The statistics for the women graduates are of special interest, although they in most cases relate to such recent classes that they are difficult to interpret. They are also reported by diverse methods and are probably not very accurate. Thus when it is said that of 176 children only 11 have died, we infer that the deaths have not been reported rather than that the death rate is remarkably low. The only group fifty years of age consists of the first ten classes of Vassar College ending in 1876 with 323 graduates. Fifty-five per cent, had been married as compared with 80 per cent, in the native population, of whom about one third were barren, about twice as many as under normal conditions. The average fertility of those having children is three (including presumably those deceased), which is fully as large as that of the male graduates. The data from later classes are difficult to use. 42.7 per cent, of Smith College graduates prior to 1888 are married and 46.5 per cent, of the Wellesley College graduates. These women are of the average age of over forty years. If only one half of college alumnæ marry and one third of these are barren, while those who have children only reproduce themselves, the 'species' would be completely exterminated in five generations. If colleges for women must be regarded as modern nunneries, there is no special cause for gratification in the fact that in twelve years the number of women students has increased from about 10,000 to about 28,000.
THE STUDY OF THE SCIENCES AND OF LATIN IN THE SECONDARY SCHOOLS.
There is annually published in the report of the United States Commissioner of Education an interesting table showing among other things the percentages of students pursuing different studies. The table from the last volume referring to the year 1902 is here reproduced.
It will be noted that the percentage of students studying Latin is recorded as increasing from 38.80 in 1891-92 to 49.52 in 1901-2, whereas in physics there has been a decrease in the same period from 22.04 to 17.39 per cent., and in chemistry from 10.08 to 7.70 per cent. These figures have been widely quoted, and are certainly discouraging to those who are interested in scientific education. It must, however, be remembered that figures are illusive. It has been said that there are three kinds of lies—white lies, black lies and statistics. The figures given in the table are on their face difficult to
|Students and Studies.||1891-92||1892-93||1893-94||1894-95||1895-96||1896-97||1897-98||1898-99||1899-00||1900-1||1901-2|
|Preparing for college, classical course||9.18||9.90||10.34||10.00||10.05||8.94||7.99||7.87||8.32||8.30||6.89|
|Preparing for college, scientific courses||7.59||8.22||7.33||7.11||7.16||6.57||6.03||6.18||6.21||6.54||5.97|
|Total preparing for college||16.77||18.12||17.67||17.11||17.21||15.51||14.02||14.05||14.53||14.84||12.86|
|Per cent, of graduates prepared for college||39.15||36.62||30.92||32.44||32.69||32.60||30.60||31.61||32.95||33.48||33.67|
|History (other than United States)||31.35||33.46||35.78||34.65||35.73||36.08||37.68||38.32||37.80||38.41||38.90|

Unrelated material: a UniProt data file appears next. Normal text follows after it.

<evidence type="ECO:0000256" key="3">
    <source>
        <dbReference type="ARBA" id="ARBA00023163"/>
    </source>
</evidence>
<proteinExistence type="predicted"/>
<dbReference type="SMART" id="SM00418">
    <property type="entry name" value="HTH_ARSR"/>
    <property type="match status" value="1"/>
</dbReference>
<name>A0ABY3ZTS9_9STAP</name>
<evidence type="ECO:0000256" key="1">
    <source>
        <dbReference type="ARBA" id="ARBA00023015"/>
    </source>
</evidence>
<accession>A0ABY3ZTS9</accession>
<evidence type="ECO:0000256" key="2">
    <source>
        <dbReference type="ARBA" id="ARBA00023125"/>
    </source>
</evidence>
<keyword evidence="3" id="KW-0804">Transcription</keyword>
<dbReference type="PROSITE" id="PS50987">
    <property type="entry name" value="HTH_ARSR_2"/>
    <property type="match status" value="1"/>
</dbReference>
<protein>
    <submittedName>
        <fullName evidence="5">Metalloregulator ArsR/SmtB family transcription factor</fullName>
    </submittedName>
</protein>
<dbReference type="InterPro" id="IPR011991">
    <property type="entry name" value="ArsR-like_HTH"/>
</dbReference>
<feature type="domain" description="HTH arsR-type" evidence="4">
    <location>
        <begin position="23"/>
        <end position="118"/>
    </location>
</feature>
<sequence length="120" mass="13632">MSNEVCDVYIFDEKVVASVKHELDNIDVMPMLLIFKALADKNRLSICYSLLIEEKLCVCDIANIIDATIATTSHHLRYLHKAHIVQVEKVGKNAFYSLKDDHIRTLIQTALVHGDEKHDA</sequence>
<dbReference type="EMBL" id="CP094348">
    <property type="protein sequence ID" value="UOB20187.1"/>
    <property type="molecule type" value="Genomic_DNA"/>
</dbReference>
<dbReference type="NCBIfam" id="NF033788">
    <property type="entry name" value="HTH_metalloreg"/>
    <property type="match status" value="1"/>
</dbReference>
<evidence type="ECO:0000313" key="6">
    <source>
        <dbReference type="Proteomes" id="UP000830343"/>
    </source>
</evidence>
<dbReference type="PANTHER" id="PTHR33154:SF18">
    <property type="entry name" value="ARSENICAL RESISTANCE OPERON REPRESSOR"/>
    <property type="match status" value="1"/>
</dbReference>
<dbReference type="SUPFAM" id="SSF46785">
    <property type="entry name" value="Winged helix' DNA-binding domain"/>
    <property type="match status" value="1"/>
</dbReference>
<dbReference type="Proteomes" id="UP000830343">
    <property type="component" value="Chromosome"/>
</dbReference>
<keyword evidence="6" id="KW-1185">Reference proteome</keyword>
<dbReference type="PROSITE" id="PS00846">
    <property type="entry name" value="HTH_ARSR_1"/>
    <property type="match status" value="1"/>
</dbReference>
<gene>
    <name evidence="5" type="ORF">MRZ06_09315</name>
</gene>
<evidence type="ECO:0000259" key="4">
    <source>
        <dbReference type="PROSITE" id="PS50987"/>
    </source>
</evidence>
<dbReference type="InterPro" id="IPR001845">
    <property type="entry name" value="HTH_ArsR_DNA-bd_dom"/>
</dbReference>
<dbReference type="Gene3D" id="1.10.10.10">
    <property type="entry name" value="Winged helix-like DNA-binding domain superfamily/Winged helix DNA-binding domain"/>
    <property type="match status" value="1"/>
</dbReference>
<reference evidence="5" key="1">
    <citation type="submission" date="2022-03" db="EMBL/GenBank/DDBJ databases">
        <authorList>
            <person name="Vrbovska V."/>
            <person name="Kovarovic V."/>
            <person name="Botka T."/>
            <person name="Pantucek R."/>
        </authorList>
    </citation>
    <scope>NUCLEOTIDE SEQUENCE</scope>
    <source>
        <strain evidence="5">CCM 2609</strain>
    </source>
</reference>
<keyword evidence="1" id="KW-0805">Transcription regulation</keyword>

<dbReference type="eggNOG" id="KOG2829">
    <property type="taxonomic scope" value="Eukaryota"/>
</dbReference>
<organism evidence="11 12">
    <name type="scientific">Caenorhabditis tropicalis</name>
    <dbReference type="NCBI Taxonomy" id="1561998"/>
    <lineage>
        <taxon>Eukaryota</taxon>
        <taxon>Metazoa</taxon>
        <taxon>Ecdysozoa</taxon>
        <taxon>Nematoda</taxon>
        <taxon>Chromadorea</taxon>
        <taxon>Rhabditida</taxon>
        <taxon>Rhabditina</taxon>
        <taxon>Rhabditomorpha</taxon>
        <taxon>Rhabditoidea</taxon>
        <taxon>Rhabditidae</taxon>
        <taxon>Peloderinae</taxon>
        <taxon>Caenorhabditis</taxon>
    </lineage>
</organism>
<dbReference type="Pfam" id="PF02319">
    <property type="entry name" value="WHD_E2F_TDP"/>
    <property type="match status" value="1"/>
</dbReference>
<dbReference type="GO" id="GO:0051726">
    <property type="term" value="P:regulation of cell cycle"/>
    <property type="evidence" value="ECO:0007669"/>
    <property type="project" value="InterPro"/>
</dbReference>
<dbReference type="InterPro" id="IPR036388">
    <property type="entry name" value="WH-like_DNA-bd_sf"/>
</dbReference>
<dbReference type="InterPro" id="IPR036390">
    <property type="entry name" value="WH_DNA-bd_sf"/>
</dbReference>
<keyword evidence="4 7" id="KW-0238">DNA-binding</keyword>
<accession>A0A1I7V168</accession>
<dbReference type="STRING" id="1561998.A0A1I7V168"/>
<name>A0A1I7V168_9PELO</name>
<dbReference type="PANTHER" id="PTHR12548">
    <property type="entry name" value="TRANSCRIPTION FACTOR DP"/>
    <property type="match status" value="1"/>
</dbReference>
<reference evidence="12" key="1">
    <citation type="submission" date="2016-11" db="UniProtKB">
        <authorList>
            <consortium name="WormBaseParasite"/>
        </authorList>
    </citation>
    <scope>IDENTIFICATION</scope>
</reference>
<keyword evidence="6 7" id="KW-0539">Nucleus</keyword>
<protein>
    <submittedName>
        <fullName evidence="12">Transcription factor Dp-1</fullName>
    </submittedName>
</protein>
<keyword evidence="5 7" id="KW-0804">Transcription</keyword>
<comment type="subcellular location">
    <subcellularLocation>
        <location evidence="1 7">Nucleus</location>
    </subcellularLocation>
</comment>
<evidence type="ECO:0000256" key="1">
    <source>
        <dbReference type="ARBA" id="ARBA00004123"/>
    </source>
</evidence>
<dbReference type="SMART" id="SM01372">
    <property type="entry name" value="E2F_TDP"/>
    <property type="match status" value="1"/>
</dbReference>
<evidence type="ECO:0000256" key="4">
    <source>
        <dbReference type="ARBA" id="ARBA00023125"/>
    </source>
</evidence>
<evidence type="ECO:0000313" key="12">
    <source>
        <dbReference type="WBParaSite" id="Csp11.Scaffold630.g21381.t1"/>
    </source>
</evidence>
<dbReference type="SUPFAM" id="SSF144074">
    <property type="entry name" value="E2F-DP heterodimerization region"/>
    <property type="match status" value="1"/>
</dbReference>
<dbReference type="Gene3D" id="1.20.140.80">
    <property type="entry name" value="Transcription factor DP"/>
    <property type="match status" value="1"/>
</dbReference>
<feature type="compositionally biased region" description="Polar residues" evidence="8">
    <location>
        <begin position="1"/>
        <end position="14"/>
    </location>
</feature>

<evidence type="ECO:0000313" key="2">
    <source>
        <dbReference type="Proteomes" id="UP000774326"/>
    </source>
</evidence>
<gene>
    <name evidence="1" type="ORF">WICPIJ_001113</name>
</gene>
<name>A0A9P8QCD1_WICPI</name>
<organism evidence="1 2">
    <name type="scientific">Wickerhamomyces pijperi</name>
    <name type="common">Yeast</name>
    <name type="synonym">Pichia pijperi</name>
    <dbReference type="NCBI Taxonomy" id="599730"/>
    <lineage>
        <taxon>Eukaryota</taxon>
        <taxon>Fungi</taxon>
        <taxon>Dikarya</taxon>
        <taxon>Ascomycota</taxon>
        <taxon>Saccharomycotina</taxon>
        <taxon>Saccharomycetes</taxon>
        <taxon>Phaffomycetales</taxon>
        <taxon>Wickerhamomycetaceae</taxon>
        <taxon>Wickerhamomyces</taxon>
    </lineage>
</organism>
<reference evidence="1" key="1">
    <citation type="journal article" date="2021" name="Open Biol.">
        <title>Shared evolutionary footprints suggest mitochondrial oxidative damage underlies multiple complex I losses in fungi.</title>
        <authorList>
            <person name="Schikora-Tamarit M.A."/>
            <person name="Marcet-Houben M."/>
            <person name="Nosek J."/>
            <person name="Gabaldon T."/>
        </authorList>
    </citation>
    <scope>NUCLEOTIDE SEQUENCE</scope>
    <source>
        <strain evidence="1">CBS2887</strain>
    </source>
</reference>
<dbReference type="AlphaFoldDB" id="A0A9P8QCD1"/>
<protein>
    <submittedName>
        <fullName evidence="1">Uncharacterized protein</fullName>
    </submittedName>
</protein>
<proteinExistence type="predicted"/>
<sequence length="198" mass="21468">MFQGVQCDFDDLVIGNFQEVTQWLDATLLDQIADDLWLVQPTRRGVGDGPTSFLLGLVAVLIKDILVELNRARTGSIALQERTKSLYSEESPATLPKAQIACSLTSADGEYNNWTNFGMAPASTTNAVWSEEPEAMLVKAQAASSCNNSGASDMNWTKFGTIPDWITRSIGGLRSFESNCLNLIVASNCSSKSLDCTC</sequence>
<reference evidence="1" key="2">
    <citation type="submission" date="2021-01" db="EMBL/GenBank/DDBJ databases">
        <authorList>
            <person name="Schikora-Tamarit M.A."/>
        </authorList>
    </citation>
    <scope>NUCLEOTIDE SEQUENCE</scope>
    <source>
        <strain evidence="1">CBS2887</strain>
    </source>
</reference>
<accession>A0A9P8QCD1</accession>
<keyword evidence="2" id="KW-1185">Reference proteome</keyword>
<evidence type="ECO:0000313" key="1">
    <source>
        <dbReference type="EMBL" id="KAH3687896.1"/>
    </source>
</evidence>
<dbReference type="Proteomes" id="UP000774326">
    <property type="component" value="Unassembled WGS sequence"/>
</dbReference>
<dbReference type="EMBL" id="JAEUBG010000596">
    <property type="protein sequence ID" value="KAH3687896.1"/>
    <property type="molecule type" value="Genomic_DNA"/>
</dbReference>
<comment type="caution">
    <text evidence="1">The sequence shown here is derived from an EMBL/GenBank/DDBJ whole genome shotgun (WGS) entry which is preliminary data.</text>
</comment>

I have your letter of recent date referring to the remarkable increase in the numbers of students in certain studies in the high schools since 1890. When this office began to classify the statistics of secondary schools more than fifteen years ago it was found that many schools had been reporting a large percentage of elementary pupils as in the high schools when in fact they pursued no secondary studies. It required several years to devise a form of inquiry which would enable this office to eliminate the elementary pupils.
We now state in our summaries how many schools reported students in certain studies (see page 1652, report for 1902 sent under another cover). This was not done in 1890.The three and a half subjects studied (the average mentioned in your letter) is not excessive. In many schools the minimum required is four subjects' each year.
If the fact that students were reported in 1891 as studying on the average less than two subjects was because certain elementary pupils taking only one study were included and if high school students on the average pursue four studies, it would follow that about 70 per cent, of all students reported in the high schools were elementary students. This was of course not the case, and with the data at hand we can only conclude that in 1891 the studies pursued by many students were not reported, and that we do not know what percentage of students studied Latin at that time. It may have been 60 per cent. The percentage of students studying Latin has probably decreased, because relatively more students are now prepared for the college scientific course than for the classical course, while at the same time the percentage of graduates entering college has decreased. The percentage reported as studying Latin has decreased since 1898 when the figures may be assumed to have become more accurate.
The decrease in the number of students studying physics and chemistry is not, however, so easily explained away. It may be that in 1891 elementary students taking physics or chemistry were reported, whereas but few elementary students would take Latin. The percentage of girls has increased, and this would favor literary as compared with scientific studies. The figures for zoology and botany are not given, and in the increase of the number of studies open to secondary students, there would naturally be a decrease in the number studying each subject. Still there is reason to believe that physics and chemistry as taught in the high school and college are not attractive to students. Indeed, we have grounds for fear that the high school course as a whole is not as useful as it should be, especially for boys. The figures given in the table show that 42.49 per cent, of secondary students are boys, whereas the boys graduating from the high school are only 34 per cent, of the total number. Only about 20 per cent, of students—boys and girls—entering the high school stay to graduate, and in Boston only 10 per cent, of the boys who enter the high school remain as long as the fourth year.